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German labour market remains resilient despite partial lockdown

The government has since March made billions of euros available in short-time work schemes, also known as Kurzarbeit, which have shielded the labour market from the brunt of the pandemic. In September, the latest month for which data were available, the number of people on short-time work fell to 2.22 million in September.

Reuters | Updated: 01-12-2020 15:35 IST | Created: 01-12-2020 15:35 IST
German labour market remains resilient despite partial lockdown

German unemployment fell further in November despite a partial lockdown to contain a second wave of coronavirus infections in Europe's largest economy, data showed on Tuesday. The labour office said the number of people out of work decreased by 39,000 in seasonally adjusted terms to 2.817 million. A Reuters poll had forecast a rise of 8,000.

The unemployment rate edged down unexpectedly to 6.1% from 6.2% in the previous month. But a gloomy consumer sentiment survey released by the GfK institute last week suggests the resilient labour market will not automatically translate into higher household spending at the end of the year.

Economic institutes expect Germany's gross domestic product to shrink by about 1% in the fourth quarter after a stronger-than-expected 8.5% rebound in the third and an unprecedented 9.8% plunge in the second quarter. "A significant and more permanent economic recovery can only be expected from the second quarter of 2021, when more favourable weather conditions and the prospect of a (COVID-19) vaccine will make life easier for large parts of the population," said Joerg Zeuner, chief economist at Union Investment.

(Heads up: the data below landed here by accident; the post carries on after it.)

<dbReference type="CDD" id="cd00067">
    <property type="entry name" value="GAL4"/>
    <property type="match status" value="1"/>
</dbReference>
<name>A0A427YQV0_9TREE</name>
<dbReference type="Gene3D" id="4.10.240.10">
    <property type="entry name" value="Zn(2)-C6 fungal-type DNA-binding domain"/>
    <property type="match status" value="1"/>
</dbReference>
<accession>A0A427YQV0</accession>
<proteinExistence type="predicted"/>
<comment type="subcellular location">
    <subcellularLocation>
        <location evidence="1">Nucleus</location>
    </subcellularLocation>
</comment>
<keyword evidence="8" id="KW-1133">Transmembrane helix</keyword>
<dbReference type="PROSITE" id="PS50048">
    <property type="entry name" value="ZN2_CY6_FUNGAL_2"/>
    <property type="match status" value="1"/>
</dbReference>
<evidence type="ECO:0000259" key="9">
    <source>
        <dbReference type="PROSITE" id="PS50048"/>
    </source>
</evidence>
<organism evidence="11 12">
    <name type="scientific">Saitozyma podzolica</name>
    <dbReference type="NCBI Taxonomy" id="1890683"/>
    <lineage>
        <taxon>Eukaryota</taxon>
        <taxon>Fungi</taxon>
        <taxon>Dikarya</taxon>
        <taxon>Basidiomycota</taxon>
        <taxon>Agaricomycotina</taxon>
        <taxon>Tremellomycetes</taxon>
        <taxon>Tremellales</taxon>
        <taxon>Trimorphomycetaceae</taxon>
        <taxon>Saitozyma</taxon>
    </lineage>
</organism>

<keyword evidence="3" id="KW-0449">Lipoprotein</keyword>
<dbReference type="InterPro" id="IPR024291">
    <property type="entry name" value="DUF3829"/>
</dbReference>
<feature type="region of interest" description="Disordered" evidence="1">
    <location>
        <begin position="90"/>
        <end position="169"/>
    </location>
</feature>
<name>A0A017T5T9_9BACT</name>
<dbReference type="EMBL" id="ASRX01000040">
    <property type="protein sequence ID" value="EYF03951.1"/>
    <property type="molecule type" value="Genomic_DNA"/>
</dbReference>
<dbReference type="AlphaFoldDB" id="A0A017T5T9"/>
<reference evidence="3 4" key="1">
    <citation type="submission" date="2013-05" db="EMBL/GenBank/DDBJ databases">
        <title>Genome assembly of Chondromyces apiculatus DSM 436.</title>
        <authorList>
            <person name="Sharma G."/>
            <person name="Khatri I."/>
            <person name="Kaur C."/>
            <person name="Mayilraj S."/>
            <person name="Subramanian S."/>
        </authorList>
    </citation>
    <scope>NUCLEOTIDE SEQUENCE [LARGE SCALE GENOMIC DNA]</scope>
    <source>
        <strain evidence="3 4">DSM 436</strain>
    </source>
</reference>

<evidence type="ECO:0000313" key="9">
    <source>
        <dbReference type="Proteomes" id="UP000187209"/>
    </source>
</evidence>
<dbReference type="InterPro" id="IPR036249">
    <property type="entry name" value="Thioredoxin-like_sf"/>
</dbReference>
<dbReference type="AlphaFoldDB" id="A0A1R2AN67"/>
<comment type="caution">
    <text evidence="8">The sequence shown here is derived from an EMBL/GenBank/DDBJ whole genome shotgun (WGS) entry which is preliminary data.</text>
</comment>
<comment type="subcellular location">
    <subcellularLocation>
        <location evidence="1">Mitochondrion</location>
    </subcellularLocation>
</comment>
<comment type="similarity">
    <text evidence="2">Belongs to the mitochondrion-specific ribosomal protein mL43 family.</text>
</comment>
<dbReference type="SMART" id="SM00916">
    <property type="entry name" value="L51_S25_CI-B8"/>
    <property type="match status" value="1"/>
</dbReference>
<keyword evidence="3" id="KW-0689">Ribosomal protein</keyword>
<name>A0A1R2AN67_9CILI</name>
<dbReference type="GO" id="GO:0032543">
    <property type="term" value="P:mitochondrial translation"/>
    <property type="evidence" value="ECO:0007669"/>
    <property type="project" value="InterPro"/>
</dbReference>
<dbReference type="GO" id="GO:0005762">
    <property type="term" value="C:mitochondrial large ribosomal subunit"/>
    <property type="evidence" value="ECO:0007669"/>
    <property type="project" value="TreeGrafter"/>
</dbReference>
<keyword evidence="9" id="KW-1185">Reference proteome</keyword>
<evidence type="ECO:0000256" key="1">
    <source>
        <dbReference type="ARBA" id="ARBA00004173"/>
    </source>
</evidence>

Germany last week extended until Dec. 20 a partial lockdown which has forced bars, restaurants, hotels and entertainment venues to close since Nov. 2. Shops and schools remain open. Labour Office head Detlef Scheele said the labour market had reacted to the restrictions, but fortunately not with an increase in layoffs.

"However, companies are again more reluctant to look for staff. And they put significantly more employees on short-time work in November," Scheele said. The government has since March made billions of euros available in short-time work schemes, also known as Kurzarbeit, which have shielded the labour market from the brunt of the pandemic.

In September, the latest month for which data were available, the number of people on short-time work fell to 2.22 million in September. This compared with a peak of nearly 6 million in April at the height of the pandemic. The data chimed with a survey released on Tuesday showing the November lockdown slowed growth in manufacturing, but export-oriented companies remained optimistic thanks to strong demand from abroad.

Separately, the Munich-based Ifo economic institute said its November business climate survey showed that 15% of companies felt their existence was threatened by the pandemic. That marked a decline from 21% in June. Travel agencies and tour operators felt particularly threatened, along with hotels and restaurants.

Also Read: 'Be lazy, save lives,' young Germans urged in comic COVID video

(This story has not been edited by Devdiscourse staff and is auto-generated from a syndicated feed.)


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